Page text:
Rats, possums, ferrets and stoats living near Lake Ngaroto will come under attack as Waipa District Council moves to protect local wildlife.
Starting next week, traps will be placed around the margins of Lake Ngaroto to reduce predator numbers at the reserve. The trapping project is co-funded by the Waikato Catchment Ecological Enhancement Trust and Council's Heritage Fund.
Council heritage manager Tony Roxburgh said insects and birds would be the big winners from predator control work, but this initiative will enable all the natural wetland inhabitants to prosper.
"Ngaroto is a refuge for several species of birds including the Australasian bittern, spotless crake and marsh crake, all whose numbers are in serious decline.
Predators like feral cats, rats, stoats and possums impact the birds' food sources and are a huge threat to their continued survival at Ngaroto."
The predator control efforts are part of a wider restoration project for the lake which includes re-planting work and creating treatment ponds to improve water-quality.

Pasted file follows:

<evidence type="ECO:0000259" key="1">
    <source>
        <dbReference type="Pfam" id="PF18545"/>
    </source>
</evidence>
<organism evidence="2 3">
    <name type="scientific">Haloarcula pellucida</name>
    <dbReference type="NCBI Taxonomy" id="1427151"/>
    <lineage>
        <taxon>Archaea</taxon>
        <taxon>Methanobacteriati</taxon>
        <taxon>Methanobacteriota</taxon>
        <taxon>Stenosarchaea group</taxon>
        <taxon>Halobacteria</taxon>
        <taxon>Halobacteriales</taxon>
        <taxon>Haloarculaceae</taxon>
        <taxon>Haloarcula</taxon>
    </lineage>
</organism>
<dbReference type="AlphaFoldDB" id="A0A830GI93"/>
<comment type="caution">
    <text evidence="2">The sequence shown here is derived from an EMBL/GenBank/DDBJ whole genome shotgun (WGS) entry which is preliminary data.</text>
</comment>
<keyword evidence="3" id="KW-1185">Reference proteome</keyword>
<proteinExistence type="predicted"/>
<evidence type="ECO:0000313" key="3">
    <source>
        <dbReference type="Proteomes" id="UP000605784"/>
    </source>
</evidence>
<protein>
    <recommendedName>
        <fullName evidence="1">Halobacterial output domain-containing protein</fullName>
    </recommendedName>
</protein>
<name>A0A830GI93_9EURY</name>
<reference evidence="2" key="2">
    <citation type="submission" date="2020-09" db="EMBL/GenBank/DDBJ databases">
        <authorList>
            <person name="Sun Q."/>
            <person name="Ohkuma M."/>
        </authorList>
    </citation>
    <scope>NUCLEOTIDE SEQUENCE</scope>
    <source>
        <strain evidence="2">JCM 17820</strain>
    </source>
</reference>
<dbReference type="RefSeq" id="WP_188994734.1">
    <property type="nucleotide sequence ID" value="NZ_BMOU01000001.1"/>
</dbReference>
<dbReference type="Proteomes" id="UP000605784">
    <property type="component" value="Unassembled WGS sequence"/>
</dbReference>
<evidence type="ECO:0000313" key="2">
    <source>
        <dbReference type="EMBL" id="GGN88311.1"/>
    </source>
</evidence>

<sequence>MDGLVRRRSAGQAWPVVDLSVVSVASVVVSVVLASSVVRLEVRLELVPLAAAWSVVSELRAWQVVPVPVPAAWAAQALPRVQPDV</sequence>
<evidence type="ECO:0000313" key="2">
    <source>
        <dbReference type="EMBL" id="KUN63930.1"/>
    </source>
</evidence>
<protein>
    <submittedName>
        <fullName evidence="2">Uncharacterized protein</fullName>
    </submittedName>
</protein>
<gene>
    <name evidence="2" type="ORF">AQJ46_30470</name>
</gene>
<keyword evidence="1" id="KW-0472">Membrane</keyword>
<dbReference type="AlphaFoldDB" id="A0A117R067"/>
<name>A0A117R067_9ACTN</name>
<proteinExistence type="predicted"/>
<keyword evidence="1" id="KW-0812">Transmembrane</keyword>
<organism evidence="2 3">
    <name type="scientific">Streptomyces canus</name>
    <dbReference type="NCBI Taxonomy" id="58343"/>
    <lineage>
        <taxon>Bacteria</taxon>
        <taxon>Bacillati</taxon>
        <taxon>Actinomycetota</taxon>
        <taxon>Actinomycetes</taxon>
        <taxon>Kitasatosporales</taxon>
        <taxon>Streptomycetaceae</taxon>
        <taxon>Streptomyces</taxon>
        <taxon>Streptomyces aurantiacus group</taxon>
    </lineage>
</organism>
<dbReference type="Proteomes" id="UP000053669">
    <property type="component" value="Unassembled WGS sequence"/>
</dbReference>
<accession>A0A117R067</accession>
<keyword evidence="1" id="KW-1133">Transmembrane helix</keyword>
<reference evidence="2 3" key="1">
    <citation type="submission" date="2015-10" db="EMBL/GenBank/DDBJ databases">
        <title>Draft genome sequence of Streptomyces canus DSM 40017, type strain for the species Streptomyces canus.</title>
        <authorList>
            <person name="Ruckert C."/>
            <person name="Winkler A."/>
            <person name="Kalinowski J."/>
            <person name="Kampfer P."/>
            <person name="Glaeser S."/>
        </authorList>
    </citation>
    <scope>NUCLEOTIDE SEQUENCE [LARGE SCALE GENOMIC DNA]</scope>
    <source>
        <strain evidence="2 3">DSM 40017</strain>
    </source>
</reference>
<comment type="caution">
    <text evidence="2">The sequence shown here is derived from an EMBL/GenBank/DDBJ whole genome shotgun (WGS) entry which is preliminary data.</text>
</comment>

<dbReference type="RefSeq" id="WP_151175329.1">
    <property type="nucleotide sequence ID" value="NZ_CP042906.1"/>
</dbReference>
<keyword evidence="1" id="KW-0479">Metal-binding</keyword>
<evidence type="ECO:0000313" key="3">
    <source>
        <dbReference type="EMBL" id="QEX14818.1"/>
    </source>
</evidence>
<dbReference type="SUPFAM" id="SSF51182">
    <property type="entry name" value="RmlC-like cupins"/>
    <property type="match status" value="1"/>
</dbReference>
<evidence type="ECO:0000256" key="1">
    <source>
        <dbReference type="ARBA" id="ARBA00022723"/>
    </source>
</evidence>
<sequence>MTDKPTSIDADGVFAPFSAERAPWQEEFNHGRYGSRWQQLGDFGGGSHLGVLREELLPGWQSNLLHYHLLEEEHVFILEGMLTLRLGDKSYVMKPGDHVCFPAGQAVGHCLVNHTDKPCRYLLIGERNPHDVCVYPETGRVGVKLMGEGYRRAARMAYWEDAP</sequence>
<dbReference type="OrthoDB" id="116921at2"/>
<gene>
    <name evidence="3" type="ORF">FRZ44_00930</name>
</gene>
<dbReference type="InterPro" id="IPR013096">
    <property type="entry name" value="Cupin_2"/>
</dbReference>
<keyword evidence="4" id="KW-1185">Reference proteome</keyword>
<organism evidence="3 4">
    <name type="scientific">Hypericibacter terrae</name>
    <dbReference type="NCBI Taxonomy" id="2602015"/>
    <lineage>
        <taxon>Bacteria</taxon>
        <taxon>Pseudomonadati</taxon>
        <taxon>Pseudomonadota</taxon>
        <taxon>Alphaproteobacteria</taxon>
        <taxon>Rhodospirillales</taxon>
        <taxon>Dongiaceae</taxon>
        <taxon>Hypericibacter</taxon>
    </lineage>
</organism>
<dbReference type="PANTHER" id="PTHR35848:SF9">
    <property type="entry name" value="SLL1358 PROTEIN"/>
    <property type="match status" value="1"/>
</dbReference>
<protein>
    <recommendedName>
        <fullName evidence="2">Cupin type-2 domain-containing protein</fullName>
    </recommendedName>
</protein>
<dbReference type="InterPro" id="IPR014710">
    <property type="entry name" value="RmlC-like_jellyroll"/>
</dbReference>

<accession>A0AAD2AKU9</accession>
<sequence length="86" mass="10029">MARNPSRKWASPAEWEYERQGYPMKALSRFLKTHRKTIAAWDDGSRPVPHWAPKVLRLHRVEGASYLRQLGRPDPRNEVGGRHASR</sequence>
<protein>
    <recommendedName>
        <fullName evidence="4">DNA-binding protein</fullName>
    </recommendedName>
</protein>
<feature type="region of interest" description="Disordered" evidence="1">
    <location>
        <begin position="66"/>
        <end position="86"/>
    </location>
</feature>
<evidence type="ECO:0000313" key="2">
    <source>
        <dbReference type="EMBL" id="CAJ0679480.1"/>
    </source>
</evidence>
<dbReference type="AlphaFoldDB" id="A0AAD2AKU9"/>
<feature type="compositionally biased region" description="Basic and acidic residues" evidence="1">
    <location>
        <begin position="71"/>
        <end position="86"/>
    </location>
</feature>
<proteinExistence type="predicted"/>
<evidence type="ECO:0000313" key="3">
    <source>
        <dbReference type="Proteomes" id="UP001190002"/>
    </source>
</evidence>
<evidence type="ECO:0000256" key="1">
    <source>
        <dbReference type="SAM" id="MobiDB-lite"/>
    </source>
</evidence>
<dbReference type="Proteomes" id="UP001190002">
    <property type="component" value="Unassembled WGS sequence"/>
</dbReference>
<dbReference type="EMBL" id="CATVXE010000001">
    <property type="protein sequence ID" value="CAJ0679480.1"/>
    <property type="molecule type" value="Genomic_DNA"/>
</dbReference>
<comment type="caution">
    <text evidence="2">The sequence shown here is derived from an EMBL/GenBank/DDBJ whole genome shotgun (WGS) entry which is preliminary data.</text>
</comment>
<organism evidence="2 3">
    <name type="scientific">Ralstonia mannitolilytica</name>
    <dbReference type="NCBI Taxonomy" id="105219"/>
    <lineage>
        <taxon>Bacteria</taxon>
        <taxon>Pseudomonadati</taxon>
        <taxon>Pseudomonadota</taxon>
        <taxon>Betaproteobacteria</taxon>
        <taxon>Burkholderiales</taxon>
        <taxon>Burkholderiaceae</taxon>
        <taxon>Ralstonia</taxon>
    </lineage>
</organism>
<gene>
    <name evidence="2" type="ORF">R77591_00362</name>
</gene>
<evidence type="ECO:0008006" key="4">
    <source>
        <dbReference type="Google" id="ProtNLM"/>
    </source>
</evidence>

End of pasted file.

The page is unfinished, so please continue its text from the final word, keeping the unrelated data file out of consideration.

Traps will be placed a distance from the track and warning signs installed.
However, Mr Roxburgh urged people to keep their distance if they do see any.
"We don't anticipate the public will come across the traps, but if they do we strongly suggest not touching them and as always, keeping dogs on a leash," he says.
"They are designed to trap animal pests, we don't want anyone to hurt themselves."
The Te Awamutu Menzshed has been commissioned to build wooden boxes to house traps that will be used as part of the project and other skilled volunteers will check and service the traps.
To get involved in the project, contact Council on 0800 924 723.